Non-specific lipid transfer proteins (nsLTPs), which are involved in binding and transporting various lipids, widely exist in the plant kingdom (Edstam et al., 2011). All known plant nsLTPs precursors include an N-terminal signal peptide, indicating nsLTPs are secreted proteins (Carvalho & Gomes, 2007). The mature nsLTPs are small proteins characterized by an eight-cysteine motif (8CM) with the basic form of C-Xn-C-Xn-CC-Xn-CXC-Xn-C-Xn-C (José-Estanyol, Gomis-Rüth & Puigdomènech, 2004). These eight cysteines are engaged in four disulfide bonds that stabilize the three-dimensional structure of the hydrophobic cavity, which allows the binding of different lipids and hydrophobic compounds (Douliez et al., 2000; Salminen, Blomqvist & Edqvist, 2016). Based on sequence similarity, the nsLTPs from Arabidopsis thaliana, rice, Solanaceae, and other plants are divided into 10 types (I, II, III, IV, V, VI, VII, VIII, IX and X) (Boutrot, Chantret & Gautier, 2008; Liu et al., 2010; Li et al., 2014). Recently, plant nsLTPs have been categorized into four major and several minor types by intron position, sequence identity and spacing between the cysteine residues in the 8CM, as well as the post-translational modifications (Edstam et al., 2011; Salminen, Blomqvist & Edqvist, 2016).
Plant nsLTPs are involved in multiple physiological functions, such as transport of cuticular lipids, cutin synthesis, cell wall extension, pollen development, pollen tube growth and guidance, stigma and pollen adhesion, plant signaling, biotic stresses, abiotic stresses and seed maturation (Kader, 1996; Kiełbowicz-Matuk, Rey & Rorat, 2008; DeBono et al., 2009; Nieuwland et al., 2005; Safi et al., 2015). In addition, some plant nsLTPs have been identified as relevant allergens in plant foods and pollens (Liu et al., 2010). Moreover, plant nsLTPs display a complex tissue-specific and developmental expression pattern. NsLTPs are mainly expressed in the pericarp, tapetum, epidermal cells of embryos, stems, leaves and roots (Zhang et al., 2008; DeBono et al., 2009; Edstam et al., 2013). Interestingly, the expression of some nsLTPs can be induced by biotic and abiotic stresses, such as low or high temperature, drought, heavy metal exposure and disease (Jung, Kim & Hwang, 2003; Gorjanović et al., 2004; Wu et al., 2004; Sun et al., 2008; Saltzmann et al., 2010; Guo et al., 2013; Schweiger et al., 2013; Yu et al., 2014). The overexpression of a barley nsLTP gene in transgenic Arabidopsis enhanced the tolerance of Arabidopsis to bacterial pathogens (Molina & García-Olmedo, 1997). In addition, overexpression of a pepper nsLTP gene (CALTP1) in transgenic Arabidopsis could enhance the resistance of Arabidopsis against infection by Pseudomonas syringae pv. tomato and Botrytis cinerea and the tolerance of Arabidopsis to NaCl and drought stresses at various vegetative growth stages (Jung, Kim & Hwang, 2005).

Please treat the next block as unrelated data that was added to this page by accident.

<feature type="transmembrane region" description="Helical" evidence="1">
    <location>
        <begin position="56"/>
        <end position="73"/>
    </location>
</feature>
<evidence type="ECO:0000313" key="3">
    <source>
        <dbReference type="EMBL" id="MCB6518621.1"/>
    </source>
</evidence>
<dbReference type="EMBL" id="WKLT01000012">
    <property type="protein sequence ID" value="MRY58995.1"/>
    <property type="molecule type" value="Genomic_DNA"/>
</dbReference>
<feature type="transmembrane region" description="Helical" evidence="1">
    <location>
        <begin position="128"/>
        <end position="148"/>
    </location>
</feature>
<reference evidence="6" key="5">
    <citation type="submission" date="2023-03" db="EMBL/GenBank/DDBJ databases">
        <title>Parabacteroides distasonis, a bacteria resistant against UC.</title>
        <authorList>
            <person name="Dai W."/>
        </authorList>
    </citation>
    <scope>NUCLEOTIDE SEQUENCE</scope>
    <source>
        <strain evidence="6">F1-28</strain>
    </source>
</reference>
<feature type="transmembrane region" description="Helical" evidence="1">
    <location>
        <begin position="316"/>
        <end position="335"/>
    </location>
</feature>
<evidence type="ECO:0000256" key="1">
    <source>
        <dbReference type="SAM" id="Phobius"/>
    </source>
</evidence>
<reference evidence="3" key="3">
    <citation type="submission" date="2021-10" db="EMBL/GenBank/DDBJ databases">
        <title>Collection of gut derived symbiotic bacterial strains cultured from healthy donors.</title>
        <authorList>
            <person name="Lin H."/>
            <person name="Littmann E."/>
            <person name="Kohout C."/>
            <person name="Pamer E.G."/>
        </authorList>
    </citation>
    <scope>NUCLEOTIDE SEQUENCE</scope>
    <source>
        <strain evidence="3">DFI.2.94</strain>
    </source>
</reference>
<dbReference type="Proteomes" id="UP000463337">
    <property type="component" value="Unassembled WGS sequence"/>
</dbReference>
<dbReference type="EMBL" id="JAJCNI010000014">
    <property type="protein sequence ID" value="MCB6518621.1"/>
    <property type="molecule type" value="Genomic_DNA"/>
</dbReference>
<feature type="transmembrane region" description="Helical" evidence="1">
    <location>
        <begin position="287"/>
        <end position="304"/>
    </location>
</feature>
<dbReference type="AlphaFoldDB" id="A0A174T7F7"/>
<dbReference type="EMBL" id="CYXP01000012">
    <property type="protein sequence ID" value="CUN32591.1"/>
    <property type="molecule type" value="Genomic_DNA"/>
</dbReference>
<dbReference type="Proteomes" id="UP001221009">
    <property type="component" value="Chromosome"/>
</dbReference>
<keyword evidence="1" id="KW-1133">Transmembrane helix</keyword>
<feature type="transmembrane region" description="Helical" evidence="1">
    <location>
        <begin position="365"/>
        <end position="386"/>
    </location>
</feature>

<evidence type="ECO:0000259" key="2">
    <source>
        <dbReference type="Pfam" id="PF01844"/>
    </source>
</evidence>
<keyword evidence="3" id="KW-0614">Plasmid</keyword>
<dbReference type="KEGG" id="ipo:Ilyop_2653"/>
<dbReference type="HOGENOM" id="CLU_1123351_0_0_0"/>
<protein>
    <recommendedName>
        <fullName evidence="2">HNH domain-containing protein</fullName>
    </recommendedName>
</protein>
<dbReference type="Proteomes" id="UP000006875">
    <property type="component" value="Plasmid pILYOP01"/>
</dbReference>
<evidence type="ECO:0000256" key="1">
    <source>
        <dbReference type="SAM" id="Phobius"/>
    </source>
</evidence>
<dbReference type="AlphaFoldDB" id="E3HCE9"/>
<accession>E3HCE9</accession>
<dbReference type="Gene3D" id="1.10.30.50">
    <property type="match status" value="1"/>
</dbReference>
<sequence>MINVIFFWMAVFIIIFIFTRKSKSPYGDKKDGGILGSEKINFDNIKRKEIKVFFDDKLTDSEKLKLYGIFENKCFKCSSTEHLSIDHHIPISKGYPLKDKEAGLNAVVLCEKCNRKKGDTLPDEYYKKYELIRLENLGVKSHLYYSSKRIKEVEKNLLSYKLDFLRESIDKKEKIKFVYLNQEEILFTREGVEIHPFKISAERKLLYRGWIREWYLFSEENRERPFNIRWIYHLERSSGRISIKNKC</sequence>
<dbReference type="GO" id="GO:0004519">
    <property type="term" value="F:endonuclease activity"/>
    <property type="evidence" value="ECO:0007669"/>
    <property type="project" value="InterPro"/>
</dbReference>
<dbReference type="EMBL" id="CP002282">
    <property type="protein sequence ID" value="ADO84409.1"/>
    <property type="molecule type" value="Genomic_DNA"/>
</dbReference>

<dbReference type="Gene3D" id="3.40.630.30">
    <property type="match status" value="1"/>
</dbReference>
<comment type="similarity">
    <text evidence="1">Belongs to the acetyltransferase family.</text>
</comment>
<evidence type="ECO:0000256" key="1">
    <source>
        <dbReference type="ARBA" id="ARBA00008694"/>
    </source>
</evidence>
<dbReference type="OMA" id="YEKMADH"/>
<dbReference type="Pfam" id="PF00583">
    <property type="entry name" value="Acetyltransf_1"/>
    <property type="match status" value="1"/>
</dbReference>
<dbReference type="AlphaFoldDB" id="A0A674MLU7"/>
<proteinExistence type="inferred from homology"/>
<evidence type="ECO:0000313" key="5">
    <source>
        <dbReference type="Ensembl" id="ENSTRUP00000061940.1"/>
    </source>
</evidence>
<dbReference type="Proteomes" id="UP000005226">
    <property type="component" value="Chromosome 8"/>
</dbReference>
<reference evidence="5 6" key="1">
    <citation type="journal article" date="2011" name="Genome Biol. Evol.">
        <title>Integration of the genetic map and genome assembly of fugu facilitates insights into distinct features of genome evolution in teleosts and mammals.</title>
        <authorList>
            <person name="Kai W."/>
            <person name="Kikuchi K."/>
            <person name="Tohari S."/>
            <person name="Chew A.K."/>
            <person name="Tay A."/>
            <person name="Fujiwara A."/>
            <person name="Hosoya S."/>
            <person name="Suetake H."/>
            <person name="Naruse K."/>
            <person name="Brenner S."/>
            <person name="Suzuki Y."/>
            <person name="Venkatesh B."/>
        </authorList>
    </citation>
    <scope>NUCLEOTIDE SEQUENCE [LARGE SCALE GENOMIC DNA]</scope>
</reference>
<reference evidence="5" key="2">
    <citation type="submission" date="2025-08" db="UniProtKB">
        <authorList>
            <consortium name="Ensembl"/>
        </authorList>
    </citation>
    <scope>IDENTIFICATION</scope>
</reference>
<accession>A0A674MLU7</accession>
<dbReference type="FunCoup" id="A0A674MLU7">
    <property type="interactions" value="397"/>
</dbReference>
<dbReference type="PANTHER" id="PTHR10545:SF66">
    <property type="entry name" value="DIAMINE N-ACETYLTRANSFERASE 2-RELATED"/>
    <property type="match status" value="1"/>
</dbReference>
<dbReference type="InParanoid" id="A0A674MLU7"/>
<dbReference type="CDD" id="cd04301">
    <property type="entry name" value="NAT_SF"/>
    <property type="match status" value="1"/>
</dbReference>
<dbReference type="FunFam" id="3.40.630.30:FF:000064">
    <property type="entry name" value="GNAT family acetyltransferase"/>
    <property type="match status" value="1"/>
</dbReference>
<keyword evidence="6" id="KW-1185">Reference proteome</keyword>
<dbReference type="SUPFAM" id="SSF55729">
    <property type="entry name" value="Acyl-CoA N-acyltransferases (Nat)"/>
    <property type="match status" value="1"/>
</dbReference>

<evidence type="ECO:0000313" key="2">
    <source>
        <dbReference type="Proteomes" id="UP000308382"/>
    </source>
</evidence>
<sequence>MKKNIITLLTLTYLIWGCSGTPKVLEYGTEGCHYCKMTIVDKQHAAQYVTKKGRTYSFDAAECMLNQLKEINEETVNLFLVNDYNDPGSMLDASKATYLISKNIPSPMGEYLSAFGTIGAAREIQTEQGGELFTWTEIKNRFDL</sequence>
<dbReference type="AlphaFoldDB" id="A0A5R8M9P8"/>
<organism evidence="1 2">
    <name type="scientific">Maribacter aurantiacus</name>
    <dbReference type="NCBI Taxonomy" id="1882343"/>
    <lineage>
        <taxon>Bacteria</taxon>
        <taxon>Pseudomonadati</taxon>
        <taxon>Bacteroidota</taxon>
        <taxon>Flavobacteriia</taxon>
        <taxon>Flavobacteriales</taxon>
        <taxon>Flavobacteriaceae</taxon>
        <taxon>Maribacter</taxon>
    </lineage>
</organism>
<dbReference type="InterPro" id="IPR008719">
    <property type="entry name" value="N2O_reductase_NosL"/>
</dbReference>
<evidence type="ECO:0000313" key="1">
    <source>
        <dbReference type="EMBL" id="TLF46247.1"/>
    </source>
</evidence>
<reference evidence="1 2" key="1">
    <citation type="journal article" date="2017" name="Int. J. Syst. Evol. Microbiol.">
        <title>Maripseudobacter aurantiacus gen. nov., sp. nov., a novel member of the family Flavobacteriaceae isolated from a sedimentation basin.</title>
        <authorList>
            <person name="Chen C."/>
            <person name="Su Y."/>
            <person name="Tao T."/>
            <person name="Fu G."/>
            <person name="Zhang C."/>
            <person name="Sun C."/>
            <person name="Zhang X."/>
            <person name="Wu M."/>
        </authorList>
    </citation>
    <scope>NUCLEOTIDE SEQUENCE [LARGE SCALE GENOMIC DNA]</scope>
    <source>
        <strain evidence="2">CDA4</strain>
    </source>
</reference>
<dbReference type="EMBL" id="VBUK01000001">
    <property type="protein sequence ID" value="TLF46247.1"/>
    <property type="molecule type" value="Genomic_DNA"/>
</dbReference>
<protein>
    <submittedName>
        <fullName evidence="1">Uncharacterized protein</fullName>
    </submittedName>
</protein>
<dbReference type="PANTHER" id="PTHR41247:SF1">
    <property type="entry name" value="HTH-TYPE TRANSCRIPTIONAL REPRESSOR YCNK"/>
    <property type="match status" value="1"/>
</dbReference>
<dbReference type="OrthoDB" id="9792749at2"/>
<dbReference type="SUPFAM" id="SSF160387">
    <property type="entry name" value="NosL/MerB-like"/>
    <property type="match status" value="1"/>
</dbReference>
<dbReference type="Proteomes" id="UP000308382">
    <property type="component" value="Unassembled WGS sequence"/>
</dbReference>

Cabbage (Brassica oleracea var. capitata) is an economically important vegetable which is an important source of vitamin C, vitamin K and other phytochemicals, such as sulforaphane and indole-3-carbinol (Wu et al., 2010; Ji et al., 2018). So far, information on cabbage nsLTP genes is lacking. The whole-genome sequence of B. oleracea var. capitata was completed in 2013 (Liu et al., 2014). Based on genome-wide analysis, 89 putative nsLTP-encoding genes in cabbage were identified. These genes were classified into six types (1, 2, C, D, E and G). The gene structures, physical and chemical characteristics, motifs, subcellular localization and evolutionary patterns of the nsLTP family were investigated. Furthermore, we analyzed the expression patterns of nsLTP genes in various cabbage organs. The expression patterns of the nsLTP genes in response to biotic and abiotic stresses were also investigated. These results lay a foundation for further analyses of nsLTPs functions and provide a framework for the utilization of nsLTP-encoding genes to breed cabbage with an increased quality and stress resistance.
Materials and Methods
Identification of cabbage nsLTP genes
The entire cabbage proteome was downloaded from the B. oleracea database (Bolbase, http://www.ocri-genomics.org/bolbase). Proteins with the HMMPfam domain PF00234 (protease inhibitor/seed storage/LTP family) in the cabbage proteome were identified by using the software platform HMMER3 (Eddy, 2011). Moreover, BLASTP was also used to identify the cabbage nsLTPs. All known A. thaliana nsLTP sequences were obtained from The Arabidopsis information resource (http://www.arabidopsis.org). These Arabidopsis sequences were then used as queries in a search against the cabbage protein database in Bolbase using BLASTP with the e-value ≤1e-3. The newly identified cabbage nsLTP amino acid sequences were assessed via an analysis of the 8CM backbone. The proteins lacking essential cysteines were discarded.
Amino-acid sequence analysis
The signal peptide cleavage sites in the candidate nsLTP precursors were analyzed by using the SignalP 4.1 program (Petersen et al., 2011). The proteins without N-terminal signal sequences (NSSs) were removed. The Arabidopsis protease inhibitor and storage protein sequences were used in a comparative analysis with the rest of the candidate nsLTPs to identify and discard potential protease inhibitors and storage proteins. The C-terminal glycosylphosphatidylinositol-anchored (GPI-anchored) signals in the candidate nsLTP proteins were analyzed with the big-PI Plant Predictor program (Eisenhaber et al., 2004). The subcellular localization of nsLTP was predicted by TargetP 1.1 and Plant-PLoc server. After removing the signal peptide, the theoretical isoelectric point (pI) and molecular weight (Mw) of mature nsLTP proteins were calculated by the compute pI/Mw tool provided in EXPASY (http://web.expasy.org/compute_pi/). MEME software (v4.12.0) was used to search for motifs in all 89 cabbage nsLTP proteins, with a motif window length from 6 to 50 bp (Bailey et al., 2009). The three-dimensional structures of the cabbage nsLTPs were constructed and analyzed by Phyre2 and PyMOL (Kelley et al., 2015).